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SDR Will Create a More Efficient Post-Trade Process

By Matt Johnson, DTCC Director, ITP Product Management and Industry Relations | 3 minute read | June 9, 2021

Asset managers have until February 2022 to implement the Settlement Discipline Regime and the process will need front-to-back-office input and involve custodian banks, says Matt Johnson, of the Depository Trust & Clearing Corporation.

At a recent CSDR Forum that we hosted with a number of market participants, including one sell-side and two buy-side firms, one message from the participants was loud and clear: while the Settlement Discipline Regime (SDR) is requiring firms to spend resources on automating post-trade processes, the advantages of a more efficient system will ultimately benefit all market participants.

To advance in this area, all forum participants agreed that there are some essential steps for firms to take in order to optimize their post-trade processes in advance of SDR implementation, in February 2022.

Buy-side forum participants unanimously agreed that the initial step that firms should take for preparation is to estimate the size of the impact in-scope firms are going to face when SDR comes into effect. According to one large buy-side firm, projection is critical for preparation as market participants need to be able to predict now what the volume of their settlement fails and buy-ins would be based on current SDR rules. Further, for this to be a useful exercise, the analysis needs to include not only the middle and back office, but the front office too, given its potential involvement in the buy-in process.

"One buy-side firm suggested that the value-added services that custodians can provide to support firms with their SDR needs will become a key competitive differentiator."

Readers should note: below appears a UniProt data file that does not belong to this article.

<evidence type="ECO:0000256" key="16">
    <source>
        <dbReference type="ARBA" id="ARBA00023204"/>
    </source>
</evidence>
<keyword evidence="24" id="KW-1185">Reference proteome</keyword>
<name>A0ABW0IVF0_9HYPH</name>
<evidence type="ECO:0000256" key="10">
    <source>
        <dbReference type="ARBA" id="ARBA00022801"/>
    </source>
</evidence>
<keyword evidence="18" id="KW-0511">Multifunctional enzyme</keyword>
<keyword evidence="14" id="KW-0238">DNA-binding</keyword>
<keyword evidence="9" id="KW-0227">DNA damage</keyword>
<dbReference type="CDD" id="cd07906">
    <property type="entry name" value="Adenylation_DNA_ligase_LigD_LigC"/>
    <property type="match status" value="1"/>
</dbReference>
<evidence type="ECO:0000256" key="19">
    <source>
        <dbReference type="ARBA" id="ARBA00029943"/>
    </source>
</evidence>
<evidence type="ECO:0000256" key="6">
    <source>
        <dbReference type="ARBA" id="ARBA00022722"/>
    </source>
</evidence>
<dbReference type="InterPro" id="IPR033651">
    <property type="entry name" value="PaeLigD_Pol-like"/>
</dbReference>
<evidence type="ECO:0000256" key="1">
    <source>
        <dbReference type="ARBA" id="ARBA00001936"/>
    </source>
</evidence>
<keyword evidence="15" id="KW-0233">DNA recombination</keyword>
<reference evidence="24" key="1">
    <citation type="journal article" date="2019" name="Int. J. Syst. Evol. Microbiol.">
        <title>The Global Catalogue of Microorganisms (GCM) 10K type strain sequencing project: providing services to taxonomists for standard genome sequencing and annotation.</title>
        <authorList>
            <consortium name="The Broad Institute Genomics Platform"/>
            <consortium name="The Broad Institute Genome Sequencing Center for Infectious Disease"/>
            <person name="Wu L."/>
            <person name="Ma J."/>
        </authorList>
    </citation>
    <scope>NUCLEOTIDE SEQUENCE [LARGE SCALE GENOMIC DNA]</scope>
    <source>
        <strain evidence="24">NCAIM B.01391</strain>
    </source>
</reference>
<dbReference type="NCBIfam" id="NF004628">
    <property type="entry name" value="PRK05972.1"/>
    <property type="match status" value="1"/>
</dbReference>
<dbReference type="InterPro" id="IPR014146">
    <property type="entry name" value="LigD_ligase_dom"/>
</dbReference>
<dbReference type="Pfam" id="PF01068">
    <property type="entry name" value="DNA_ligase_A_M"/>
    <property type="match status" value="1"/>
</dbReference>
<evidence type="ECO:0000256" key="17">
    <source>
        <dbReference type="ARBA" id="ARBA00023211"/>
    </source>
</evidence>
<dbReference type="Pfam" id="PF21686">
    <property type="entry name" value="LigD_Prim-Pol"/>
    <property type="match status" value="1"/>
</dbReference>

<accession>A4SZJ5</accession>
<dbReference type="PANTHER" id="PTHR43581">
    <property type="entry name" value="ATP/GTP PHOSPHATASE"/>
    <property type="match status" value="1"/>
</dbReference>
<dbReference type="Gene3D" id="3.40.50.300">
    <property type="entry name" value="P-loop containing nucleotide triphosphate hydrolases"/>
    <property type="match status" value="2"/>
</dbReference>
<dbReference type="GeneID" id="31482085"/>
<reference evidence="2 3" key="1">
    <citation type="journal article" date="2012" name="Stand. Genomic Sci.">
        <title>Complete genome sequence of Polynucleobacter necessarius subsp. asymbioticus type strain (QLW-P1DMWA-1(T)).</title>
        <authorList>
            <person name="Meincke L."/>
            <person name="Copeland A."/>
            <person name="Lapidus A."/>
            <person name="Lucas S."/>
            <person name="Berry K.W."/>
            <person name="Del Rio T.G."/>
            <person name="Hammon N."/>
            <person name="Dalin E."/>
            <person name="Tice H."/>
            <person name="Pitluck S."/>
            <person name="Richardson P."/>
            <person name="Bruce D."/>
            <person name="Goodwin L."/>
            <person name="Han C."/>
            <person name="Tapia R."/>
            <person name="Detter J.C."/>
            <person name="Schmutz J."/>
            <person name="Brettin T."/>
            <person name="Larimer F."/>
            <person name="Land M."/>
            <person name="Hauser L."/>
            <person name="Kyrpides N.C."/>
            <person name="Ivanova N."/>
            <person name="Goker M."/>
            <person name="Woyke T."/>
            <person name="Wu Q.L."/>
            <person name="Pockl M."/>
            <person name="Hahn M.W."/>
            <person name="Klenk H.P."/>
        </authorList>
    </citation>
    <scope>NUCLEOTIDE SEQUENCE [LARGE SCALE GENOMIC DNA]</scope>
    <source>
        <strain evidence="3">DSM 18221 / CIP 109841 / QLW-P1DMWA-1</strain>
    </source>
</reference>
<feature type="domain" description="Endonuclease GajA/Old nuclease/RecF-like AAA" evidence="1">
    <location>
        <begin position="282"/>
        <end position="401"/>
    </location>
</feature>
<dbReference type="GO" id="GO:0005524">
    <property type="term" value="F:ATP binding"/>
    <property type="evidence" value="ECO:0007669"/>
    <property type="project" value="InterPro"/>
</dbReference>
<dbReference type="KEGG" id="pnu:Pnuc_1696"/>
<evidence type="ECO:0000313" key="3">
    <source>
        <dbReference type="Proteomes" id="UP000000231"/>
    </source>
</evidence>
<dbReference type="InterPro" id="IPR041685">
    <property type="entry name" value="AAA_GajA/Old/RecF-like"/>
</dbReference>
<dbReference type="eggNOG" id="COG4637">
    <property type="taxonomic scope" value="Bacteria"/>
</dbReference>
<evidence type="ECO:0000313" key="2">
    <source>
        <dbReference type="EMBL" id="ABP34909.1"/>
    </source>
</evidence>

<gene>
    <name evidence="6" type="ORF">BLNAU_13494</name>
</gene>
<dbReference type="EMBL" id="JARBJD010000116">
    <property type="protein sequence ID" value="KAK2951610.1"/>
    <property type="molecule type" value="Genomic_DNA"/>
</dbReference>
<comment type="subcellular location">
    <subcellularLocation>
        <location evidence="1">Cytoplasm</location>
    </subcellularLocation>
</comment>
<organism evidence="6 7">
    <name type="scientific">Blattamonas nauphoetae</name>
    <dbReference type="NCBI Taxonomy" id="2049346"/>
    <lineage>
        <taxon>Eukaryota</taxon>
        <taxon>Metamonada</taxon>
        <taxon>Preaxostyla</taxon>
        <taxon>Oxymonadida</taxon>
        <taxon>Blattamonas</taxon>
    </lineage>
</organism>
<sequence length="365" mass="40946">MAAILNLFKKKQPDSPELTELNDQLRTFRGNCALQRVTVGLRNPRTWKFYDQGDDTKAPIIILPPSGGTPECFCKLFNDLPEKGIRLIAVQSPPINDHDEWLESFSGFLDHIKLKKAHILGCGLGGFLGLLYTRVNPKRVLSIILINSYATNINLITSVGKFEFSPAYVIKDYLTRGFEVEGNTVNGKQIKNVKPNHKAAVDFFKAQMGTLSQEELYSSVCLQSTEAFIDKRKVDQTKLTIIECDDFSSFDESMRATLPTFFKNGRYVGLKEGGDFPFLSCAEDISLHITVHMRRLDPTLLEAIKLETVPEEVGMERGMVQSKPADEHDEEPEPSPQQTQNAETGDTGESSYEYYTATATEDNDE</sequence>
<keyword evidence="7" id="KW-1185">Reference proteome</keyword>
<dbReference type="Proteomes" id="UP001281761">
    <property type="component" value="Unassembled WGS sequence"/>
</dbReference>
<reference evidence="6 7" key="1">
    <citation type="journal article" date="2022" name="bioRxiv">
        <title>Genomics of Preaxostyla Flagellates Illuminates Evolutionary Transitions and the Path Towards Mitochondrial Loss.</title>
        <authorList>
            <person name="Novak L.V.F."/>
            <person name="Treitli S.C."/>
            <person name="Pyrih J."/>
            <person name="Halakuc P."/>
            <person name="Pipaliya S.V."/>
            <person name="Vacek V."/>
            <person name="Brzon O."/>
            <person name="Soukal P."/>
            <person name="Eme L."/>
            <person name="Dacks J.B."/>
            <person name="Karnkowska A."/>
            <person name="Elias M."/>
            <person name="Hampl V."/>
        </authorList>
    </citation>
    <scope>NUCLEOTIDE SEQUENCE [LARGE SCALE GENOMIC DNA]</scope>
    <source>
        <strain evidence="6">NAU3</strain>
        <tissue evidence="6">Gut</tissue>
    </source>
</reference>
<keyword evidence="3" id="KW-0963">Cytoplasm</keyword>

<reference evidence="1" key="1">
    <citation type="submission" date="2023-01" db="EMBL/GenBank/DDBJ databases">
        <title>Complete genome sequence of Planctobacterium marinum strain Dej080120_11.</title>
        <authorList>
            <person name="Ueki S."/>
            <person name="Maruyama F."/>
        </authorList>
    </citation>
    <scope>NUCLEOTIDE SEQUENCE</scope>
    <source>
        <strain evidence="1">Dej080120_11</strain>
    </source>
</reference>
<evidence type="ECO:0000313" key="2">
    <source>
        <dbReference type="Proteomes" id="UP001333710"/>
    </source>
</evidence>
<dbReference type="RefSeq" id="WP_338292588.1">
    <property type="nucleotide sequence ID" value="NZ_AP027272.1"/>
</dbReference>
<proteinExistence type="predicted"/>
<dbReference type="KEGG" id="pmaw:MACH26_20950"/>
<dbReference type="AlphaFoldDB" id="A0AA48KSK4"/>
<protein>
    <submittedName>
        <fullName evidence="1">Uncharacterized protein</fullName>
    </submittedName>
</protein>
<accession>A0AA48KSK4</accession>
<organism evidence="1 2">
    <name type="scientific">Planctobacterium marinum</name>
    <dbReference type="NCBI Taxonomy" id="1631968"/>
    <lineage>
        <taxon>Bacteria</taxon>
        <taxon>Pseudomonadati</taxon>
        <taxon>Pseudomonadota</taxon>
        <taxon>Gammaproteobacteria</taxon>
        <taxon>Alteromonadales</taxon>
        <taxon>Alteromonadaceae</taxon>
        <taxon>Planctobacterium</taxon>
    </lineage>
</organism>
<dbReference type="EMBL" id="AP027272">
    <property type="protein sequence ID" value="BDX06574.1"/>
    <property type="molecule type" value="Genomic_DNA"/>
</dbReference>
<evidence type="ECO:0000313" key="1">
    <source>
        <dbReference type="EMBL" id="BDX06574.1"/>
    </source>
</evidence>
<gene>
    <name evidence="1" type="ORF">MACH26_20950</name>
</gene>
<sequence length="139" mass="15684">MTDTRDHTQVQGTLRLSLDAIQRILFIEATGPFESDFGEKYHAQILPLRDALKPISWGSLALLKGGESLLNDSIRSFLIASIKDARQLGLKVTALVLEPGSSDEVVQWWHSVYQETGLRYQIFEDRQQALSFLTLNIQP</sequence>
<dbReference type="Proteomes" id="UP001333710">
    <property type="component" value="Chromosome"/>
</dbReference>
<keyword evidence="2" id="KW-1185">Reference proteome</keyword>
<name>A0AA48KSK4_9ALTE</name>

Only once this process has taken place will firms fully understand the extent of the changes or updates required to optimize processes for smooth SDR implementation.

The crucial role of custodians in being able to provide access to settlement data which enables back-testing of settlement efficiency was also cited by buy-side forum participants as being critical to predicting the potential impact of SDR. It was agreed more generally that the range of SDR-related services that custodians will be able to provide buy-side firms will be crucial in preparing for SDR. One buy-side firm suggested that the value-added services that custodians can provide to support firms with their SDR needs will become a key competitive differentiator.

Further, buy-side forum participants agreed that efficient pre-matching will be a critical part of ensuring timely settlement. This was supported by the sell-side firm participating in the forum, which stated that 70% of firms’ efforts should be spent on getting the pre-matching process streamlined. This would entail agreeing on the economic details of a trade at the stage of trade affirmation.

Errors and Penalties

To clarify, if there are discrepancies in trade confirmation details between market participants—because manual processing is extremely error prone—it could delay the settlement of the trade, which will then incur a penalty. As a result, firms should definitively agree on the terms of the trade in an automated and standardized fashion before the trade flows further downstream for settlement. Buy-side participants agreed that automated exception management solutions – whereby a problem trade is highlighted as early as possible for it to be rectified quickly - will be essential in achieving timely settlement.

Another area of consensus amongst buy-side forum participants was that one of the most crucial parts of efficient pre-matching is the role of data management such as standing settlement instructions (SSIs). SSIs guarantee that trade settlements, margin and payments are sent to the correct accounts. However, as SSIs change frequently, automation improves that up-to-date and accurate account instructions are sent, which in turn facilitates timely confirmations. For the underlying data, legal entity identifier utilities standardize the data on trading parties, while processing systems with built-in reporting can identify failed settlements in close to real time. Many larger buy-side firms have been preparing for SDR for well over a year, but other smaller firms may only just be starting to gear up for the regulation and may be challenged with the extent of changes to the post-trade process that need to be made.

The good news for buy-side firms that are starting the process is that by simply switching from manual to automated processes for matching and confirmation, significant improvements in post-trade efficiency can be achieved, which can then lead to timely settlement. Post-trade automation increases efficiency, transparency, and can also improve data management – all of which will contribute to smooth SDR implementation.

This article was originally published in Funds Europe on May 27, 2021.

Matt Johnson, DTCC Director, ITP Product Management
Matt Johnson DTCC Director, ITP Product Management & Industry Relations